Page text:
Allergies and Asthma Specialist

Allergies and Asthma

Allergies and Asthma services offered in Texas, Houston, TX

Allergies and asthma may begin in childhood and persist throughout your adult years. You can also have your first allergy or asthma attack at any age, whether you’re 20 or 60. Anand Balasubramanian, MD, PA, offers ongoing adult care at his self-owned practice for allergies and asthma, providing in-office testing and customized treatment plans that reduce the severity and frequency of future attacks. To schedule an appointment, call one of the two offices in Houston, Texas, or request an appointment online today.

What causes allergies?

Allergies develop when your immune system overreacts and labels a safe substance as something that’s harmful for your body. When you inhale, touch, or consume that substance in the future, it triggers an immune response, and your allergy symptoms flare up.

What symptoms do allergies cause?

The symptoms you develop depend on your specific allergen. For example, airborne allergens like pollen cause nose and eye symptoms.

As a group, allergies cause symptoms such as:

  • Sneezing
  • Runny nose
  • Congested nose
  • Red, watery eyes
  • Itchy nose and eyes
  • Scratchy throat
  • Headaches
  • Skin rash
  • Hives

Allergies to latex, insects, food, and medications may cause a life-threatening reaction called anaphylaxis. Symptoms like dizziness, difficulty breathing, and swelling in your tongue and throat occur rapidly during an anaphylactic reaction and require immediate emergency care.

What causes asthma?

Asthma occurs when your airways are overly sensitive to certain irritants. When the irritant enters your lungs, the airways become inflamed and swollen, and produce excessive mucus. The muscles lining the airways also tighten. These changes make it hard to breathe and cause an asthma attack.

During an asthma attack (flare-up), you experience symptoms such as:

  • Chest pain or tightness
  • Shortness of breath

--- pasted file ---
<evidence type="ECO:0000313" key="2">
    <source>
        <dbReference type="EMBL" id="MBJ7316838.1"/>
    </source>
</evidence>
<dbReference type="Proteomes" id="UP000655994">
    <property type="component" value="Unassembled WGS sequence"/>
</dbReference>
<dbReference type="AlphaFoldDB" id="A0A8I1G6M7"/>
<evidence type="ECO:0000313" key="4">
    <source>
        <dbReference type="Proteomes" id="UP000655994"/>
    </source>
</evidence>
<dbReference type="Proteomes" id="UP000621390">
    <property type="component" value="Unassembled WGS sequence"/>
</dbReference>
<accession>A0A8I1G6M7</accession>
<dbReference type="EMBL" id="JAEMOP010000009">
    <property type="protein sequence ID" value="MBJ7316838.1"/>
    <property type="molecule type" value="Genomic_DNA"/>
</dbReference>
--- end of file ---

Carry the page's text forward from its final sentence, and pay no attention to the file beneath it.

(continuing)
• Wheezing
  • Cough (that's usually worse at night)

Many people with asthma also develop chronic congestion, a runny nose, or sinusitis.

What triggers allergy and asthma attacks?

More than half of people with asthma have allergic asthma. As a result, allergens trigger their asthma attacks.

Whether you have allergies or allergic asthma, the most common allergens include:

  • Pollen (grasses, trees, flowers, weeds)
  • Poison ivy, oak, and sumac
  • Mold spores
  • Dust mites
  • Pet dander
  • Cockroach waste
  • Insect venom
  • Certain medications
  • Food proteins
  • Nickel
  • Latex

Though allergic asthma most often occurs due to allergens you inhale, most of the items in this list can cause an asthma attack. While food proteins don’t usually cause asthma, some food additives may serve as asthma triggers. 

What triggers nonallergic asthma?

People with nonallergic asthma have flare-ups in response to:

  • Inhaling cold air
  • Certain medications
  • Household chemicals
  • Industrial chemicals and dust
  • Viral infections
  • Air pollution
  • Tobacco smoke

You may also have an asthma attack when you start exercising.

How are allergies and asthma diagnosed?

Dr. Balasubramanian begins by reviewing your symptoms and completing a physical exam. If your symptoms suggest asthma, he performs lung function tests such as spirometry.

When your symptoms point to allergies or allergic asthma, Dr. Balasubramanian does in-office allergy testing. Most people get a skin prick test, which gives results in about 15 minutes. In some cases, you may need a patch or blood test.

How are allergies and asthma treated?

Allergies and asthma require treatments such as:

  • Identifying and eliminating triggers or allergens.
  • Medications to ease symptoms (for allergies and asthma)
  • Quick-relief inhaler (for asthma attacks)
  • Daily medications (to prevent or reduce the severity of asthma flares)
  • Allergy shots (for allergies and allergic asthma)

If you need expert care for allergy or asthma, call Anand Balasubramanian, MD, PA, or request an appointment online today.

 Anand Balasubramanian, MD